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9:30 p.m. Monday, Jan. 28
If you’ve always longed to be a fly on the wall during some stranger’s psychotherapy session — I think it’s called voyeurism — then welcome to your new obsession.
HBO’s “In Treatment” feels uncannily like slices of dysfunctional lives in the throes of instability and crisis. Presented in 43 half-hours over nine weeks, it embodies an acting clinic for the exceptional recurring cast and possesses bracing writing and direction from Rodrigo Garcia (who also produces with, among many others, Mark Wahlberg).
Adapted from a hit Israeli series and set primarily in the therapy offices of Dr. Paul Weston (the superb Gabriel Byrne) or Dr. Weston’s own exceptionally patient shrink, Gina (Dianne Wiest, spot-on as usual), the show hits the ground with heavy doses of bathos, titillation and melodrama but somehow doesn’t come across as gratuitous or manipulative. The opening episodes are instead uniquely engrossing, stripping out the bells and whistles to showcase dialogue that packs an oft-wrenching wallop.
The “In Treatment” gambit has the series unfolding weeknights at 9:30, with each night focusing on a different recurring patient who is exclusive to that night — much like a weekly appointment. But unlike the mega-racy HBO therapy series “Tell Me You Love Me” that premiered last year, this show eschews the graphic sex in favor of hard-core neuroses. It pulls off the analytic conceit with sharp character development and bare-bones style. The screen is bereft of anything that might get in the way of the emotional pull-and-tug and provocative interaction. Sure, it’s more or less an ensemble soap cut up into bite-size pieces, but it’s so intelligently wrought that you feel somehow enriched by the drama instead of diminished.
On Mondays, Dr. Weston — who we will quickly learn is more screwed up than even his patients, trapped as he is in a marriage of profound ugliness to wife Kate (Michelle Forbes) — meets in session with the young, gorgeous Laura (Melissa George), who happens to be in love with him in keeping with her pattern of clingy neediness. On Tuesday, he sees Alex (Blair Underwood), an arrogant Navy pilot whose traumatic war experiences have turned him overbearing and bitter. Our favorite unflappable analyst is joined on Wednesdays by Sophie (Mia Wasikowska), a precocious teenage gymnast whose Olympic dreams recently have been dashed and who is having trouble navigating her life.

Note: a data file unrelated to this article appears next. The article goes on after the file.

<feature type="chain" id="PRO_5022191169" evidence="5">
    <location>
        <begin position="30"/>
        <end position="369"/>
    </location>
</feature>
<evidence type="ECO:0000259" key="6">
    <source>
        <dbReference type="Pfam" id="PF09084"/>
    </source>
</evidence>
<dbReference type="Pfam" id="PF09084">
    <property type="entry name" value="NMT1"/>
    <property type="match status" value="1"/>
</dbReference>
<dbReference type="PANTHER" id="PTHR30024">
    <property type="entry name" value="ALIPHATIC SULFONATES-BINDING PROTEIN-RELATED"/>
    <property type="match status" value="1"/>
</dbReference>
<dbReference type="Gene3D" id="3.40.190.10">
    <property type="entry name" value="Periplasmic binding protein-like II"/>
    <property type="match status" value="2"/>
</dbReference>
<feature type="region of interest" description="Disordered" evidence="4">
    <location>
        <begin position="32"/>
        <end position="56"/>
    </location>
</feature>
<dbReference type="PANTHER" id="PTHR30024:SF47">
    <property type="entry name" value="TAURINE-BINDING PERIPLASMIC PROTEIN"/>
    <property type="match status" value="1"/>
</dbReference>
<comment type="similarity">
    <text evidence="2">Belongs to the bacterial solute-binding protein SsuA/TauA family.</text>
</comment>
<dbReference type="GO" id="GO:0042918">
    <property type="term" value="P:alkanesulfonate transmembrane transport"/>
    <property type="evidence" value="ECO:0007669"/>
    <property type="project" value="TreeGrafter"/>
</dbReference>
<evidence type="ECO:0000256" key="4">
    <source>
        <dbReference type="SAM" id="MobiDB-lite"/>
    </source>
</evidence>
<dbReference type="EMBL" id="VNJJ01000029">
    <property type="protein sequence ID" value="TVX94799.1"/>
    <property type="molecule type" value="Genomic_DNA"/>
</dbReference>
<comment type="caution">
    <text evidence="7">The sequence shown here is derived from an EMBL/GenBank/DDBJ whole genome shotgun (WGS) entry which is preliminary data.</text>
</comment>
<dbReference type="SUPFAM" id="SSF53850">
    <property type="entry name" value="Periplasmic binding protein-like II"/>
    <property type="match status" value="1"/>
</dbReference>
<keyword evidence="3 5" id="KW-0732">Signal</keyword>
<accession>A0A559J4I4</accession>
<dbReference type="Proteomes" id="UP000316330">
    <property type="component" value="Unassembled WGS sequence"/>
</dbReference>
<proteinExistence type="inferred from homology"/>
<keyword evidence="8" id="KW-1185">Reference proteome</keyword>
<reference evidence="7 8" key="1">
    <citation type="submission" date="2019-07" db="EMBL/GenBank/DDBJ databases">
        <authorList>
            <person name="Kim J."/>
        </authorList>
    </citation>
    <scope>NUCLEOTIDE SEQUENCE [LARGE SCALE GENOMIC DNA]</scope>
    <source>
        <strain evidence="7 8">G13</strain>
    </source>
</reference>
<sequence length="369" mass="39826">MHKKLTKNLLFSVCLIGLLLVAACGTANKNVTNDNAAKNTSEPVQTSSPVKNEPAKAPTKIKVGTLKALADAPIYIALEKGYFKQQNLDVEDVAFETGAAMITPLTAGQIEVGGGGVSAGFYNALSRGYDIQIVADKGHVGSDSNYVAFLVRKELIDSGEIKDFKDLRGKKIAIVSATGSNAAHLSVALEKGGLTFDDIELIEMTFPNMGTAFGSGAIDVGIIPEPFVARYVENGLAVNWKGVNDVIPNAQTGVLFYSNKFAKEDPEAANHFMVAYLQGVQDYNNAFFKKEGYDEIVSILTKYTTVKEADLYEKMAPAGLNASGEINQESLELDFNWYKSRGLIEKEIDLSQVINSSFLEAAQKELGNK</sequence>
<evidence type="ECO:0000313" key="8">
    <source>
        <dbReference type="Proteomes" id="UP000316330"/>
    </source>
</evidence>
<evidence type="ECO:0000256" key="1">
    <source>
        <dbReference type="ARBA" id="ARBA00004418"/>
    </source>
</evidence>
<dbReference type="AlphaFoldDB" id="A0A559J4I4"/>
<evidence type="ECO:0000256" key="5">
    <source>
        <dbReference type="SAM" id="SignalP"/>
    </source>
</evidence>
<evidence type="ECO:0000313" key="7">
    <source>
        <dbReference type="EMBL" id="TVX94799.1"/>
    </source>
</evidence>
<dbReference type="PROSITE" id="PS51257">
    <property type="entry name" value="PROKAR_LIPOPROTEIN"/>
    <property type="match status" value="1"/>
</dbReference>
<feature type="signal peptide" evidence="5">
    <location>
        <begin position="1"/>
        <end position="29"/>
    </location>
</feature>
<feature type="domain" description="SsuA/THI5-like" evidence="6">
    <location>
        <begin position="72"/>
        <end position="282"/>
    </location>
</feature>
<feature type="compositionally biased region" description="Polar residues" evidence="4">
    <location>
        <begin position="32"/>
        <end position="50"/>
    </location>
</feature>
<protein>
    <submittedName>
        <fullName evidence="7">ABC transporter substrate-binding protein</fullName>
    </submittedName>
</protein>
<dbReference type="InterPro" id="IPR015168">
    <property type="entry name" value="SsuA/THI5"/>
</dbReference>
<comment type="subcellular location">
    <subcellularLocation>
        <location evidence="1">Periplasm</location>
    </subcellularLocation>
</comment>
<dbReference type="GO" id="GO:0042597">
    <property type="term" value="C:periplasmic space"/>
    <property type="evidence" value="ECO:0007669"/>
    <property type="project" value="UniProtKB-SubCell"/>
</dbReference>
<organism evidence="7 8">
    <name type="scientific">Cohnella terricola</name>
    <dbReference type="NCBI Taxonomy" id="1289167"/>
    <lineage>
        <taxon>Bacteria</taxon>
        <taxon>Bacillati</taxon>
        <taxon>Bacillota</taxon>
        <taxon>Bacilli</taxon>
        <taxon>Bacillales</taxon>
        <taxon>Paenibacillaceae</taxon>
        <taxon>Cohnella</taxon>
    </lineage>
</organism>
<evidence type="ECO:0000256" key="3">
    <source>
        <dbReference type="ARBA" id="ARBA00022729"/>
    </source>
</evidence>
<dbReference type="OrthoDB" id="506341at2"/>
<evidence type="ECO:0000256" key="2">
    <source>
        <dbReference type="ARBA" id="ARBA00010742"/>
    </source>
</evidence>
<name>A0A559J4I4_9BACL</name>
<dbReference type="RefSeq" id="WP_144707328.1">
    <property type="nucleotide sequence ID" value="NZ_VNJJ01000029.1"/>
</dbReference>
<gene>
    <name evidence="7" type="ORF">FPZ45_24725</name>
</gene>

The couch is populated on Thursdays by Jake (Josh Charles) and Amy (Embeth Davidtz), a married couple who couldn’t possibly be more contemptuous of each other. Then on Friday, Dr. Weston drops his shrink’s hat to become plain old Paul in his own sessions as patient. The low-key demeanor disappears into an outburst of gripes and potshots. It supplies a brisk counterpoint to the reasoned, engaged, low-key dude who we witness the other four days of the week and showcases the effortless range that Byrne brings to the table.
It’s rather impossible to imagine watching an emotionally exhausting show like “In Treatment” for the prescribed nine weeks in a row, night after night. On the other hand, the performances of the players are so uniformly terrific that you could do worse than to bring these deeply flawed characters into your living room on a regular basis, as this is a series for which TiVo was invented if ever there was one.
Credits (Episodes 1, 2 and 3):
Creators: Hagai Levi, Ori Sivan, Nir Bergman
Executive producers: Stephen Levinson, Rodrigo Garcia, Hagai Levi, Mark Wahlberg
Co-executive producer: Noa Tishby
Producers: Sarah Lum, Leonard Torgan, Joanne Toll
Writer-director: Rodrigo Garcia
Co-producer: Jim Hilton
Based on the series: “Be’Tipul”
Director of photography: Xavier Perez Grobet
Production designer: Suzuki Ingerslev
Costume designer: Barbara Marko Friedman
Editors: Lisa Bromwell, Beatrice Sisul
Music: Richard Marvin
Casting: Junie Lowry-Johnson, Libby Goldstein
Paul Weston: Gabriel Byrne
Laura: Melissa George
Alex: Blair Underwood
Sophie: Mia Wasikowska
Kate: Michelle Forbes
Jake: Josh Charles
Amy: Embeth Davidtz
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